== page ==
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Using GnuPG (2.1) for SSH authentication

Last year I explained how to use GnuPG for SSH authentication. Since then, GnuPG 2.1 “modern” was released, introducing some important changes. In particular, SSH authentication is now much easier, which prompted me to write this new note.

Using GnuPG Agent as a SSH agent

Enable SSH support in GnuPG Agent by adding the corresponding option in the agent configuration file, ~/.gnupg/gpg-agent.conf:

enable-ssh-support

While GnuPG programs can start the GnuPG Agent on demand, starting explicitly the agent is necessary to ensure that the agent is running when a SSH client needs it. The two lines below, to be inserted into a ~/.xprofile script, are sufficient:1

gpg-connect-agent /bye
export SSH_AUTH_SOCK=$(gpgconf --list-dirs agent-ssh-socket)

With the GPG agent running, you can start using it with your existing SSH keys, exactly like you would use ssh-agent. For example, to load your default ~/.ssh/id_rsa key into the agent, just run as usual:

$ ssh-add

Using an OpenPGP key as a SSH key

Create an authentication subkey

Let’s assume you already have an OpenPGP key such as the following (note the --expert flag, which will enable advanced key generation options):

$ gpg2 --expert --edit-key alice
Secret key is available.

pub  rsa4096/CB2F38F25B491A54
     created: 2014-12-31  expires: 2017-12-30  usage: SC
     trust: ultimate      validity: ultimate
sub  rsa2048/04BB7F8FDEC5E5D9
     created: 2014-12-31  expires: 2015-12-31  usage: S
sub  rsa2048/BBB6B86627C2D43A
     created: 2014-12-31  expires: 2015-12-31  usage: E
[ultimate] (1). Alice <alice@example.org>

This is a 4096-bit master key with a 2048-bit subkey for encryption and a 2048-bit subkey for signing. We will add a new 2048-bit subkey for authentication purposes:

gpg> addkey
Please select what kind of key you want:
   (3) DSA (sign only)
   (4) RSA (sign only)
   (5) Elgamal (encrypt only)
   (6) RSA (encrypt only)
   (7) DSA (set your own capabilities)
   (8) RSA (set your own capabilities)
  (10) ECC (sign only)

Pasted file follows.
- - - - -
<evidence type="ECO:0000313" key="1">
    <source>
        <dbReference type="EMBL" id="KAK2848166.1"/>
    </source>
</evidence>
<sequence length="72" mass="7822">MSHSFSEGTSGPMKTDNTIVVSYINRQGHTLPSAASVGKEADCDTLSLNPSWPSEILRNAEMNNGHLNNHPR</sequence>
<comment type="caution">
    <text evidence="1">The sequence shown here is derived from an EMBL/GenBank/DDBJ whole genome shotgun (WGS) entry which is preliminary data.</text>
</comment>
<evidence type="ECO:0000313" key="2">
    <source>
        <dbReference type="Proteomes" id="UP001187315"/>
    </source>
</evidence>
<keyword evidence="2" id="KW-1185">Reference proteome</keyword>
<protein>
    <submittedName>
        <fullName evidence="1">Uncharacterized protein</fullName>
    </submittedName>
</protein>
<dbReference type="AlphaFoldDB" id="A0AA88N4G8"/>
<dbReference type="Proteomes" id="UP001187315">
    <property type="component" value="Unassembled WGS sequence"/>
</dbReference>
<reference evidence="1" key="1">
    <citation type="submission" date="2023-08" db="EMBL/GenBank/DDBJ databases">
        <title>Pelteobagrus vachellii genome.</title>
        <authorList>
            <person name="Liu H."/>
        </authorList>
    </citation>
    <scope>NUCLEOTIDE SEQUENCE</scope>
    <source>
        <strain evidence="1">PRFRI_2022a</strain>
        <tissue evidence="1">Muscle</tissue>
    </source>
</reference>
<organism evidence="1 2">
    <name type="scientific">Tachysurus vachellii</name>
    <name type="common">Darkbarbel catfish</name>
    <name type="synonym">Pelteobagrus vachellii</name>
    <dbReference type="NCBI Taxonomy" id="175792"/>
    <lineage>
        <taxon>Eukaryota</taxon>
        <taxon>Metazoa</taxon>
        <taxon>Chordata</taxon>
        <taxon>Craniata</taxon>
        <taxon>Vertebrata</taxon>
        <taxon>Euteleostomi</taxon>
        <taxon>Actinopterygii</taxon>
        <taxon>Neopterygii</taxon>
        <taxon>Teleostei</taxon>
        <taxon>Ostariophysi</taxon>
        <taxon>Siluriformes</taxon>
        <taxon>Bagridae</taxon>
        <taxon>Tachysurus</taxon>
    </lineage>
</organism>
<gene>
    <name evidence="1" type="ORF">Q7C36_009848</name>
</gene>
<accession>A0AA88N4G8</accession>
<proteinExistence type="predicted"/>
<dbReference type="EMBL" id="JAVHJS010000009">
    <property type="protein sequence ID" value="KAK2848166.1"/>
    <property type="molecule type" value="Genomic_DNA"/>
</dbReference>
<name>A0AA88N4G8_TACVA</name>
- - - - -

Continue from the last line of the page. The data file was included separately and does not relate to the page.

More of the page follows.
(11) ECC (set your own capabilities)
  (12) ECC (encrypt only)
  (13) Existing key
Your selection?

Select (8) RSA (set your own capabilities):

Possible actions for a RSA key: Sign Encrypt Authenticate
Current allowed actions: Sign Encrypt

   (S) Toggle the sign capability
   (E) Toggle the encrypt capability
   (A) Toggle the authenticate capability
   (Q) Finished

Your selection?

Select successively (S), (E), and (A) to remove the signing and encryption capabilities and enable the authentication capability.

Possible actions for a RSA key: Sign Encrypt Authenticate
Current allowed actions: Authenticate

   (S) Toggle the sign capability
   (E) Toggle the encrypt capability
   (A) Toggle the authenticate capability
   (Q) Finished

Your selection?

Once the only allowed action is Authenticate, select (Q) Finished to exit this sub-menu. The remaining of the procedure is like any other key generation:

RSA keys may be between 1024 and 4096 bits long.
What keysize do you want? (2048)
Requested keysize is 2048 bits
Please specify how long the key should be valid.
         0 = key does not expire
      <n>  = key expires in n days
      <n>w = key expires in n weeks
      <n>m = key expires in n months
      <n>y = key expires in n years
Key is valid for? (0) 1y
Key expires at Thu 31 Dec 2015 02:02:56 PM CEST
Is this correct? (y/N) y
Really create? (y/N) y

We need to generate a lot of random bytes. It is a good idea to perform
some other action (type on the keyboard, move the mouse, utilize the
disks) during the prime generation; this gives the random number
generator a better chance to gain enough entropy.

pub  rsa4096/CB2F38F25B491A54
     created: 2014-12-31  expires: 2017-12-30  usage: SC
     trust: ultimate      validity: ultimate
sub  rsa2048/04BB7F8FDEC5E5D9
     created: 2014-12-31  expires: 2015-12-31  usage: S
sub  rsa2048/BBB6B86627C2D43A
     created: 2014-12-31  expires: 2015-12-31  usage: E
sub  rsa2048/7D2233B8833E70AF
     created: 2014-12-31  expires: 2015-12-31  usage: A
[ultimate] (1). Alice <alice@example.org>

gpg> save

Using the authentication subkey

To tell the agent that the authentication subkey can be used with SSH, extract the keygrip of that subkey:

$ gpg2 --with-keygrip -k alice
pub   rsa4096/CB2F38F25B491A54 2014-12-31 [SC] [expires: 2017-12-30]
      Keygrip = D4DF0C35D3E22FA6AC37DA2E54FB03F73616A3CB
uid               [ultimate] Alice <alice@example.org>
sub   rsa2048/04BB7F8FDEC5E5D9 2014-12-31 [S] [expires: 2015-12-31]
      Keygrip = 21B2EDF018D7CAF0B45644FDB753DD42307C4425
sub   rsa2048/BBB6B86627C2D43A 2014-12-31 [E] [expires: 2015-12-31]
      Keygrip = 2E149DA9C5E46E0DECC6A17EFD8B5FB1DF1E1BAB
sub   rsa2048/7D2233B8833E70AF 2014-12-31 [A] [expires: 2015-12-31]
      Keygrip = ECF4591CC28EC303BB12D1E866C8B8AFFB675C7D

and write it into the ~/.gnupg/sshcontrol file:

# List of allowed ssh keys.  Only keys present in this file are used
# in the SSH protocol.  The ssh-add tool may add new entries to this
[…]
ECF4591CC28EC303BB12D1E866C8B8AFFB675C7D

You may then verify that the key is indeed available for SSH by querying the agent for available identities:

$ ssh-add -l
2048 e3:40:d5:eb:ef:b1:3a:37:87:3d:a8:44:1d:81:ed:6a (none) (RSA)

Finally, extract the public key from the agent in a form suitable for inclusion into a ~/.ssh/authorized_keys file:

$ ssh-add -L
ssh-rsa AAAAB3NzaC1yc2EAA[…truncated output…]KhJHfdIcCMRF (none)

If you want to authenticate with an OpenPGP smartcard, you may refer to my previous note for GnuPG “stable” 2.0.x. The section about the OpenPGP smartcard is still valid for GnuPG “modern” 2.1.

  1. The --list-dirs agent-ssh-socket option was added to gpgconf in GnuPG 2.1.14, to cope with the fact that, starting from GnuPG 2.1.13, the GnuPG Agent may store its sockets elsewhere than in GnuPG’s home directory.